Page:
• In the East: In India, the Washington Post reported, false information spread through Facebook-owned WhatsApp has become "a part of everyday life," leading to violence, as well as religious and caste tensions. Similar fake news problems are happening on WhatsApp in Myanmar.
  • Fake news via messaging (especially Facebook-owned Messenger) has become a major global problem. More people use messaging apps globally than social media apps, and Facebook has hardly addressed the messaging fake news epidemic.
  • It's gotten so bad that fake news will be the Pope's theme for his annual World Communications Day, coming in May.
  • Regulators around the world are beginning to take the problem seriously. Communications enforcers in the U.S., U.K., South Africa and elsewhere are all looking at ways to crack down on the problem, without inhibiting free speech.
  • Regimes like those in China and Russia turn to censorship, with government-run media spewing propaganda — another form of actual fake news.

Be smart: We can't say it too often: The real problem with fake news is that people don't believe real news. That's terrible for society and democracy, making good decisions less likely.

The Axios "Facts Matter" series illuminates facts that are just facts. This year, that obvious notion became a revelation.

Sign up for Axios newsletters to get our smart brevity delivered to your inbox every morning.

The second bullet has been corrected to say the bombing was at the Port Authority, not Grand Central.

Subscribe to Axios AM/PM for a daily rundown of what's new and why it matters, directly from Mike Allen.
Please enter a valid email.
Please enter a valid email.
Server error. Please try a different email.
Subscribed! Look for Axios AM and PM in your inbox tomorrow or read the latest Axios AM now.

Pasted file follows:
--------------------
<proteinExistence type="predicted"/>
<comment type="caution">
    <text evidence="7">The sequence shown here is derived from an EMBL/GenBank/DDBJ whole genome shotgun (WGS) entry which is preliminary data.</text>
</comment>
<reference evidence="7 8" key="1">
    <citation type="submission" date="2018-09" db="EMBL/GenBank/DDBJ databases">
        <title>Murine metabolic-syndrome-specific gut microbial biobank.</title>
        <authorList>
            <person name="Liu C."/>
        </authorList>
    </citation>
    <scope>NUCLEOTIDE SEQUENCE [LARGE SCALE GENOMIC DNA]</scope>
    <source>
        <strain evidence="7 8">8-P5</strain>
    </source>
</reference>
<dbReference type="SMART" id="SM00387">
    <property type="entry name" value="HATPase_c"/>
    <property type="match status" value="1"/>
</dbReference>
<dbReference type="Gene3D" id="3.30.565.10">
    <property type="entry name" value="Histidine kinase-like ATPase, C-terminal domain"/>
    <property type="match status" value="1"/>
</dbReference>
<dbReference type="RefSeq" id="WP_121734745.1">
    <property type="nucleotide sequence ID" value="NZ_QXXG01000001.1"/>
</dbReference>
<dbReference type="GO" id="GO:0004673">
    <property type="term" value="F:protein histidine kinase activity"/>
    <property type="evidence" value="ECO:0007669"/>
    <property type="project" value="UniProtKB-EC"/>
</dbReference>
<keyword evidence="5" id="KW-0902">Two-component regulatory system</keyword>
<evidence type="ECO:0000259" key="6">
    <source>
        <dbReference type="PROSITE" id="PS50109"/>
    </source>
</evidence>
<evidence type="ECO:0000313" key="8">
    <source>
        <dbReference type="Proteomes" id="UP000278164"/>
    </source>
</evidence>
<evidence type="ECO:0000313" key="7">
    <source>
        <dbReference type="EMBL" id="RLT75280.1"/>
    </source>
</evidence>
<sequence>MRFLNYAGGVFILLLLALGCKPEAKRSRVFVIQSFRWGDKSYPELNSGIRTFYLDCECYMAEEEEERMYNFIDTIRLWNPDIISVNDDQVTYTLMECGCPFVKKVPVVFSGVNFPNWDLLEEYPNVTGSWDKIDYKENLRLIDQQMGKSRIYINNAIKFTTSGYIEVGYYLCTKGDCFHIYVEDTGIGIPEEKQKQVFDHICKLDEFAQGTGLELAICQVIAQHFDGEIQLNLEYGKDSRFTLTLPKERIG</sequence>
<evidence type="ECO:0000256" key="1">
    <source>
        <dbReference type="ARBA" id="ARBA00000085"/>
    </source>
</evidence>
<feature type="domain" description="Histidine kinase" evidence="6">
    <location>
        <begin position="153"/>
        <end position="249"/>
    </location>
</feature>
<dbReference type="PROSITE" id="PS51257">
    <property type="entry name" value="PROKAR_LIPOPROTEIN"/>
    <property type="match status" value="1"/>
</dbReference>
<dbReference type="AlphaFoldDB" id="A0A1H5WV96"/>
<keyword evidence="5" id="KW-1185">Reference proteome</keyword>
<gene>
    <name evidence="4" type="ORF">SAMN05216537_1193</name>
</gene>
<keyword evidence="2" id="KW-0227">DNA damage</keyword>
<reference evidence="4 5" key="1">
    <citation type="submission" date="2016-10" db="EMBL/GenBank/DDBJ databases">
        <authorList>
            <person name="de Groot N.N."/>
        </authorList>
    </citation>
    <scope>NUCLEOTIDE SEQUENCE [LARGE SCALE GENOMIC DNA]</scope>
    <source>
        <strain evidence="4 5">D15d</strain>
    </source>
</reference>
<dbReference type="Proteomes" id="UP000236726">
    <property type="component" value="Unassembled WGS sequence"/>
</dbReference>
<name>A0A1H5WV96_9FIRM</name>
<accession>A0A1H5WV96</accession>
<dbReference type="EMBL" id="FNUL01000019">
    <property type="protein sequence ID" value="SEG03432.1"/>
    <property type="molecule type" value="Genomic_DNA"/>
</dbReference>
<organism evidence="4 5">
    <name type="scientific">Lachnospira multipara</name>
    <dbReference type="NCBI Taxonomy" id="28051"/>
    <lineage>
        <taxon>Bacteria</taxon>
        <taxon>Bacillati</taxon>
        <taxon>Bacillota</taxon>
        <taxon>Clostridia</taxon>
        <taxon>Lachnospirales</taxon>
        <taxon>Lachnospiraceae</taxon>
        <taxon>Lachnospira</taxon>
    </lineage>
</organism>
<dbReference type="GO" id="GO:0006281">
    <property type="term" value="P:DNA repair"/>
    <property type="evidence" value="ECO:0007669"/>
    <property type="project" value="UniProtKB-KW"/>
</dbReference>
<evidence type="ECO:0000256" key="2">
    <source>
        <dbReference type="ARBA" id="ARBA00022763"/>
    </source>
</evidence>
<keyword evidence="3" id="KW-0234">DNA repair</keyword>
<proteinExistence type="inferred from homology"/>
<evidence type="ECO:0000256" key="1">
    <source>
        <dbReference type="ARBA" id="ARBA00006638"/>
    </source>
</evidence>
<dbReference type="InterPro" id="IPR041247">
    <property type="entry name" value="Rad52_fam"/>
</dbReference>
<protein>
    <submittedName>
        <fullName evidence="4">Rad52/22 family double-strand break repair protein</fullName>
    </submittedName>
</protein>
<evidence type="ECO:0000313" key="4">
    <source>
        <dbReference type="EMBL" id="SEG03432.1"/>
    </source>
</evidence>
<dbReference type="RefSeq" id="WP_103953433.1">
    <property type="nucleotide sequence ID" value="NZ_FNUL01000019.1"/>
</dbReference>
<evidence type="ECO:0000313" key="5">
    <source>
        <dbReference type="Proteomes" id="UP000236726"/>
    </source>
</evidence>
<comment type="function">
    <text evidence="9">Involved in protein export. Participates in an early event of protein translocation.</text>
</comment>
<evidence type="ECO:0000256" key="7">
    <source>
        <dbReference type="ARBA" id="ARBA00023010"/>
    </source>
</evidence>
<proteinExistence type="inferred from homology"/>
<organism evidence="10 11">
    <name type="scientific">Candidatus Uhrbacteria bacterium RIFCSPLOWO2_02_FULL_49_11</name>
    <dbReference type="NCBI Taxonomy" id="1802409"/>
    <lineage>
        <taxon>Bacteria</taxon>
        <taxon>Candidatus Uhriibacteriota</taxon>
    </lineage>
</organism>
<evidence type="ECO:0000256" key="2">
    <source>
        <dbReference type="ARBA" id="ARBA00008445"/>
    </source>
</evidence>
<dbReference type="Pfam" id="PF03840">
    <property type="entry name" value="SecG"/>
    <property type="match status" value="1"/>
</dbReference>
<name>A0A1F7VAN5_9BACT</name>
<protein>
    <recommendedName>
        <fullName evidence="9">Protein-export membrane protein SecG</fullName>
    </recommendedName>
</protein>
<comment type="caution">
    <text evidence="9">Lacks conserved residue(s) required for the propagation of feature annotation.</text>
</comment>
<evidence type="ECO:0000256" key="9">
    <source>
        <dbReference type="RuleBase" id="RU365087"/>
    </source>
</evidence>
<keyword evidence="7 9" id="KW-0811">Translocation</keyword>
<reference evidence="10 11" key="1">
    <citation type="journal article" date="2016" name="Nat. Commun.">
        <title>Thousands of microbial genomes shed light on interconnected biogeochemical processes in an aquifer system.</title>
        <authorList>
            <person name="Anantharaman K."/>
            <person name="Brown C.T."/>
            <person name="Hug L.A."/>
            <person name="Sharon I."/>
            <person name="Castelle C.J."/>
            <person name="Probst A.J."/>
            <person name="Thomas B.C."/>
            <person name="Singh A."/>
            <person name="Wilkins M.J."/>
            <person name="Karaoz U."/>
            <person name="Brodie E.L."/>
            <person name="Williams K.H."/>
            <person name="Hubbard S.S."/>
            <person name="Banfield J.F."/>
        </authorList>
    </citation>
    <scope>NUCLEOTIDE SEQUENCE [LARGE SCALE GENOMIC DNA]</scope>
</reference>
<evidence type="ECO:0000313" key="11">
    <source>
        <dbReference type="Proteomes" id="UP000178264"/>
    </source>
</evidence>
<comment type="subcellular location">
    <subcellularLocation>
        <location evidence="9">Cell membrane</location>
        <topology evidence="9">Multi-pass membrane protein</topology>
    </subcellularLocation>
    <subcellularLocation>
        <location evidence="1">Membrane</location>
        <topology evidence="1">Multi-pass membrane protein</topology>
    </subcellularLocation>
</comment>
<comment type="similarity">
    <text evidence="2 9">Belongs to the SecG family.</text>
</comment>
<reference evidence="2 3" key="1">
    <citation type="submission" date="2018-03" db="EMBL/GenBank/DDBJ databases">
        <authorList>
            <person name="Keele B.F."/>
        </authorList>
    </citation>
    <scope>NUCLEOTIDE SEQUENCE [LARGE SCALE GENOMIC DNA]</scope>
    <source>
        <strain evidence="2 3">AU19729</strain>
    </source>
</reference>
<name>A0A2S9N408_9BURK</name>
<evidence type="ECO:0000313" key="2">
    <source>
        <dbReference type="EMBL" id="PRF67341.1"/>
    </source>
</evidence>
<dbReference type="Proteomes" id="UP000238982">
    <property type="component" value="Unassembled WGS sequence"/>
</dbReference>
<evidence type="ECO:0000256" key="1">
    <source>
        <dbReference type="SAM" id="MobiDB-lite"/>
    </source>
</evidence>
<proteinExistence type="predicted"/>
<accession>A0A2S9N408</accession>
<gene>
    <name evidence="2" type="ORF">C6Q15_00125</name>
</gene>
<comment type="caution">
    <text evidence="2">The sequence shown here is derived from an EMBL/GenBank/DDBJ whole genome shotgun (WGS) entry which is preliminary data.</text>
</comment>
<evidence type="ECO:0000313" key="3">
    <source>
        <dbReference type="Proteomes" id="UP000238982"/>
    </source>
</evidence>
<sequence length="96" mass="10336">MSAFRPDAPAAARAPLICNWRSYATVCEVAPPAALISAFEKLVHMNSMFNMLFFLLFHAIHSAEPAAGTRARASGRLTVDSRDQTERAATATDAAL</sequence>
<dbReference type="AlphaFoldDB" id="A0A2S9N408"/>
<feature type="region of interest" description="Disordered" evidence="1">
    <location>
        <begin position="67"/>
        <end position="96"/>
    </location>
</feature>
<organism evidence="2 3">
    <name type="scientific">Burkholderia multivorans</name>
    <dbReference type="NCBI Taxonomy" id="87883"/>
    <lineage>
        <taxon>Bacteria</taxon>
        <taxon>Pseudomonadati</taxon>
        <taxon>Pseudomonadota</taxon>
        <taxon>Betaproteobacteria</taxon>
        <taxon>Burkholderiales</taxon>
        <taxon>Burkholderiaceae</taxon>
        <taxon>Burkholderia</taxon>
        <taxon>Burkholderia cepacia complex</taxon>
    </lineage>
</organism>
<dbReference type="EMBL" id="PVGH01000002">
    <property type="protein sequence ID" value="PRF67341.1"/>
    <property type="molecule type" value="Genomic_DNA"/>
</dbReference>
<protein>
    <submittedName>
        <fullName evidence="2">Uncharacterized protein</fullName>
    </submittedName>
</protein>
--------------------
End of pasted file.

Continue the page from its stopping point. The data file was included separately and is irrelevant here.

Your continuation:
Go deeper

The new Washington

Illustration: Sarah Grillo/Axios

The Axios subject-matter experts brief you on the incoming administration's plans and team.

Rep. Lou Correa tests positive for COVID-19

Lou Correa. Photo: Tom Williams/CQ-Roll Call, Inc via Getty Images

Rep. Lou Correa (D-Calif.) announced on Saturday that he has tested positive for the coronavirus.

Why it matters: Correa is the latest Democratic lawmaker to share his positive test results after last week's deadly Capitol riot. Correa did not shelter in the designated safe zone with his congressional colleagues during the siege, per a spokesperson, instead staying outside to help Capitol Police.

Far-right figure "Baked Alaska" arrested for involvement in Capitol siege

Photo: Shay Horse/NurPhoto via Getty Images

The FBI arrested far-right media figure Tim Gionet, known as "Baked Alaska," on Saturday for his involvement in last week's Capitol riot, according to a statement of facts filed in the U.S. District Court in the District of Columbia.

The state of play: Gionet was arrested in Houston on charges related to disorderly or disruptive conduct on the Capitol grounds or in any of the Capitol buildings with the intent to impede, disrupt, or disturb the orderly conduct of a session, per AP.

You’ve caught up. Now what?

Sign up for Mike Allen’s daily Axios AM and PM newsletters to get smarter, faster on the news that matters.

Please enter a valid email.

Please enter a valid email.

Subscription failed
Thank you for subscribing!